softness. Customers on Red Flag Deals also recommended
Kirkland, calling the jeans “good, comfortable, and moderately durable,” the shirts “the best
value on the market,” and the socks “almost indestructible.” Even the forum members over at Badger & Blade,
who have profile photos that involve a lot of sailing, polo shirts, and wine, say that
the Kirkland clothing line is just about the perfect thing for everyday wear. “I like your pants.” “Thank you! They’re Costco!” According to CNBC, Costco was the eighth-largest
clothing retailer in the U.S. in 2017, behind only Walmart, Amazon, Target, Kohl’s, TJ Maxx,
Macy’s, and The Gap. The Washington Post says Costco’s total $141
billion in annual revenue gives it some serious bargaining power, and it’s not showing signs
of slowing down at all. Southern Living reports that the revenue Costco
brings in from clothing is growing faster than the revenue from food sales. As Costco has cashed in on the clothing market,
a ton of competitors have withered. Here’s just a partial list from CB Insights
of the clothing retailers that have filed for bankruptcy and closed, partially or entirely,
since 2015: Sears, Payless, Gymboree, David’s Bridal, Rockport, Nine West, Boston Stores,
True Religion, Rue21, Gander Mountain, American Apparel, Aeropostale, PacSun. Many brick-and-mortar store chains failed
to foresee the rise of online giants like Amazon and didn’t give people a reason to
keep coming to a physical store. Costco has found a way to cement a loyal fanbase
willing to come to them, picking up the customers left looking for a new go-to clothing retailer. Costco is definitely about buying in bulk
for serious savings, but it also tries to cultivate an air of luxury. “Do you have this in France?” “Not yet.” “Hm. I didn’t think so.” Those designer brands on their shelves actually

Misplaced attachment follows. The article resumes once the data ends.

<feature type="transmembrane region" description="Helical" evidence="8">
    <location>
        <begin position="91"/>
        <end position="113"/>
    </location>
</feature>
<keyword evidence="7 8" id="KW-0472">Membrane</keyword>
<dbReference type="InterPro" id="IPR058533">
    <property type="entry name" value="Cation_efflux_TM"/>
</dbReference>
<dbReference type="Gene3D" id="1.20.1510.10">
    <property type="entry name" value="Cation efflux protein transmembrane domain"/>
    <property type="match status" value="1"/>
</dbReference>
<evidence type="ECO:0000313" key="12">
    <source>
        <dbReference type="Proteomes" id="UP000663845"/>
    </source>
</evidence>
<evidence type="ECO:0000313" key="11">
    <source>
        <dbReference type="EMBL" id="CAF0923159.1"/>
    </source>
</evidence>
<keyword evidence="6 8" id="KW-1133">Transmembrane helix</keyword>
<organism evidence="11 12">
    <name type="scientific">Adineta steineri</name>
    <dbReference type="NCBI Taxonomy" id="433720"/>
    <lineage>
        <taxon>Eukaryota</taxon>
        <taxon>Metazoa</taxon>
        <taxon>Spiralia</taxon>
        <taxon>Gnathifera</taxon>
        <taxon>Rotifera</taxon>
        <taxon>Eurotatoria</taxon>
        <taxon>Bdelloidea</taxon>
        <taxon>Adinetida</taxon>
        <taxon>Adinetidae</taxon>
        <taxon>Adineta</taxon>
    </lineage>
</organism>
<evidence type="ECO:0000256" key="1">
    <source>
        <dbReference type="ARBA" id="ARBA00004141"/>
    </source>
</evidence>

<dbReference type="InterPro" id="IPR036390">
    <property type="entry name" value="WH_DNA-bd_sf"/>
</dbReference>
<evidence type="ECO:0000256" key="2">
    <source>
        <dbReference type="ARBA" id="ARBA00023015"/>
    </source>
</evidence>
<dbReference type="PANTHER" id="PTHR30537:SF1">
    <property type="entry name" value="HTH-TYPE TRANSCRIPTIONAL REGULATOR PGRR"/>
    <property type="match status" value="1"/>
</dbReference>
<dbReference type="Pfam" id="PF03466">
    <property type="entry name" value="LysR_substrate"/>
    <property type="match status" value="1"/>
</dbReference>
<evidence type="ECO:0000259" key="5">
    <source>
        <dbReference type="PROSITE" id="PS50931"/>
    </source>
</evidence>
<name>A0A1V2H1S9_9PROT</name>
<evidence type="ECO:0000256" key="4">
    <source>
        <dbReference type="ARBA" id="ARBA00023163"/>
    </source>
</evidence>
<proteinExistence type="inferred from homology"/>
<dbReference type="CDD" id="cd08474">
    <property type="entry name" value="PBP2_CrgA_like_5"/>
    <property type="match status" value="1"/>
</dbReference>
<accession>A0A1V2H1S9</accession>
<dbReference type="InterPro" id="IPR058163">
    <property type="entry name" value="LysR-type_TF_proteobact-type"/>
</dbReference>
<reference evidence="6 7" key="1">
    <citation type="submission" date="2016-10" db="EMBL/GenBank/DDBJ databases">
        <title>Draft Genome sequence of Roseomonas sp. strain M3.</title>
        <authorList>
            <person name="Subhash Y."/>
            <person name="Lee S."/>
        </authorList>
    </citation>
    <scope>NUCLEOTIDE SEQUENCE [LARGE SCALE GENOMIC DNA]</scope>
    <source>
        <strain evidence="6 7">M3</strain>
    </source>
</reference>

have a lot in common with other items that include $17,000 bottles of whiskey and the
$400,000 diamond ring CNBC reported the chain sold in May 2019. According to Marketplace, the stupidly expensive
diamond rings and moderately priced designer clothes aren’t entirely about sales. It’s about setting Costco apart from its competitors
and attracting a customer base with an average yearly income of around $100,000. By stocking these things, Costco attracts
a higher income bracket than, say, Walmart. High-end items also help boost Costco’s reputation
for carrying high-quality products, and it’s helped make Costco the trendy wholesaler. According to Style Democracy, there’s a corner
of the clothing industry where products are made cheaply and marketed as being the style
of the moment. It’s called “fast fashion,” and consumers
tend to get rid of these items pretty quickly. The manufacturing process uses a ton of water,
has a negative impact on the environment, and has been linked to workers being paid
low wages to work in poor conditions for countless hours. Fast Company did more digging, and found that
while some brands are making strides to become more sustainable, the vast majority were still
playing the game of trying to forecast what was going to be popular. Sometimes they miss, and the misses are the
goods that sometimes end up on Costco’s shelves, making Costco a convenient place for fast-fashion
companies to make a buck, even when they get it wrong. As consumers become more conscious of where
their clothes are coming from, it seems Costco’s brilliant business plan may have an expiration
date. Check out one of our newest videos right here! Plus, even more Mashed videos about retail